CARTE BLANCHE — SCOTT MACAULAY AND TWENTY YEARS OF FILMMAKER MAGAZINE: ME AND YOU AND EVERYONE WE KNOW
ME AND YOU AND EVERYONE WE KNOW (Miranda July, 2005)
Museum of Modern Art
11 West 53rd St. between Fifth & Sixth Aves.
Friday, April 5, 4:00, and Wednesday, April 10, 4:00
Series runs April 4-15
Tickets: $12, in person only, may be applied to museum admission within thirty days, same-day screenings free with museum admission, available at Film and Media Desk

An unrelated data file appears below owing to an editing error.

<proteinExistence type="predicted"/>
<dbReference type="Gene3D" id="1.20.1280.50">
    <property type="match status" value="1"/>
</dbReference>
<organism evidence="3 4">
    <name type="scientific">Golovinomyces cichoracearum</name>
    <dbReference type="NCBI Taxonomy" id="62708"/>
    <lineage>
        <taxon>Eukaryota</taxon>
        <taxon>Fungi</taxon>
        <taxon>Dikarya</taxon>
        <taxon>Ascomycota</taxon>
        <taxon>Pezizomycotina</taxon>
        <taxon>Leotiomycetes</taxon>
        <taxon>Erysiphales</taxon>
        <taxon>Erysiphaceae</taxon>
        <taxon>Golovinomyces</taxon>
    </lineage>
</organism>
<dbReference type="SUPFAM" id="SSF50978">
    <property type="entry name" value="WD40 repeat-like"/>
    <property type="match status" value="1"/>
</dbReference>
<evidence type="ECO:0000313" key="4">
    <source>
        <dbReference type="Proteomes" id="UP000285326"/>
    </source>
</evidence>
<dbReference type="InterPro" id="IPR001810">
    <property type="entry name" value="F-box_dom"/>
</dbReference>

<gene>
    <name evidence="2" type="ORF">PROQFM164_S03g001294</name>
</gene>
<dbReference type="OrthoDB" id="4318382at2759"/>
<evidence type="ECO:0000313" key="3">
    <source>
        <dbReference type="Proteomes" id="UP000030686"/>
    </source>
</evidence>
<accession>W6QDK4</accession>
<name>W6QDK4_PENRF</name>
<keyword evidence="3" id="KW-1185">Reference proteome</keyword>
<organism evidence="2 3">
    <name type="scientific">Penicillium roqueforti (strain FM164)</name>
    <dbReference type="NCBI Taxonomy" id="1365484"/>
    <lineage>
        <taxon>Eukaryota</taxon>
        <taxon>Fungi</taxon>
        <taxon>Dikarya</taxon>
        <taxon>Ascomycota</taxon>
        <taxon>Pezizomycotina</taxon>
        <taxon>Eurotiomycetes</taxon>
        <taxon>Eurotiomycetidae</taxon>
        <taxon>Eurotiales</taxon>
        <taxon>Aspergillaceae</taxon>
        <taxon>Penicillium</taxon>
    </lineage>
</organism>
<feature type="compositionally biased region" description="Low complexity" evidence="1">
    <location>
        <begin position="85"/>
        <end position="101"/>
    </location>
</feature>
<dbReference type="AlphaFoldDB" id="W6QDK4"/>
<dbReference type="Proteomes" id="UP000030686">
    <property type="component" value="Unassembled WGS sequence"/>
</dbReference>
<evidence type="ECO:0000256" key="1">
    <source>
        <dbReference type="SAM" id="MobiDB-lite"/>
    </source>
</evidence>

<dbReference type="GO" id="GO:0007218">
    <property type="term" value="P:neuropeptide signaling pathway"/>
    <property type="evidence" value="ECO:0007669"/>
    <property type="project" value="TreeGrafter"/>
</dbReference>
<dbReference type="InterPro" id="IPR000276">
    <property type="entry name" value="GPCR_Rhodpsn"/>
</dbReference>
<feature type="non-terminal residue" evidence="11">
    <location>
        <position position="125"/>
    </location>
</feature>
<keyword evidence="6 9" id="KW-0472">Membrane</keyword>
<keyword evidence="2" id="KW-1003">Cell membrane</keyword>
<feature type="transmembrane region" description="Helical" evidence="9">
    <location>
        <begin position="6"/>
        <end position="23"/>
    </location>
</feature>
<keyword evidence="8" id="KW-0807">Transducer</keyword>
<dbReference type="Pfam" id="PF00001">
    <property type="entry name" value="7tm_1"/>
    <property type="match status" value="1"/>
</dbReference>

Winner of a Special Jury Prize at Sundance "for originality of vision," performance artist Miranda July’s feature-film directorial debut is a success from start to finish, an original, engaging, and utterly charming romantic comedy that is as unique as it is familiar. July, who also wrote the screenplay, stars as a quirky young performance artist who is looking for a relationship in her rather mundane life. She immediately falls for a shoe salesman (John Hawkes) who is separating from his wife and trying to understand his kids (Brandon Ratcliff and Miles Thompson), who are having a strange online dalliance with a mystery e-mailer. Meanwhile, two high school girls (Najarra Townsend and Natasha Slayton) are sexually tormenting a bizarre loner (Brad Henke) who is sexually tormenting them right back, both humorously and dangerously. It’s nearly impossible to take your eyes off of July, whose innovative audio and visual installations and short films have been shown at the Andy Warhol Museum, the Whitney Biennial, the Kitchen, Lincoln Center, the Museum of Modern Art, Union Square Park, and the Rotterdam International Film Festival, among many other prestigious places. Me and You and Everyone We Know is screening at MoMA on April 5 & 10 as part of “Carte Blanche: Scott Macaulay and 20 Years of Filmmaker Magazine,” which celebrates the continuing success of the IFP publication that focuses on independent film from the filmmakers’ point of view. Curated by the magazine’s editor in chief, Scott Macaulay, the series runs April 4-15 and also includes such gems as Darren Aronofsky’s Pi, Nick Gomez’s Laws of Gravity, Errol Morris’s Fast, Cheap and Out of Control, Laura Poitras’s The Oath, and Todd Haynes’s Safe. “Me and You and Everyone We Know is a tremendously winning collection of interlocking stories dealing with love, longing, and the ways children and adults connect in our modern age, and it adeptly imports the concerns of July’s visual art to the world of feature films,” Macaulay writes on the MoMA website. “July was selected by Filmmaker as one its 25 New Faces of Independent Film in 2004, and the film was on the cover of the magazine’s Spring 2005 issue.”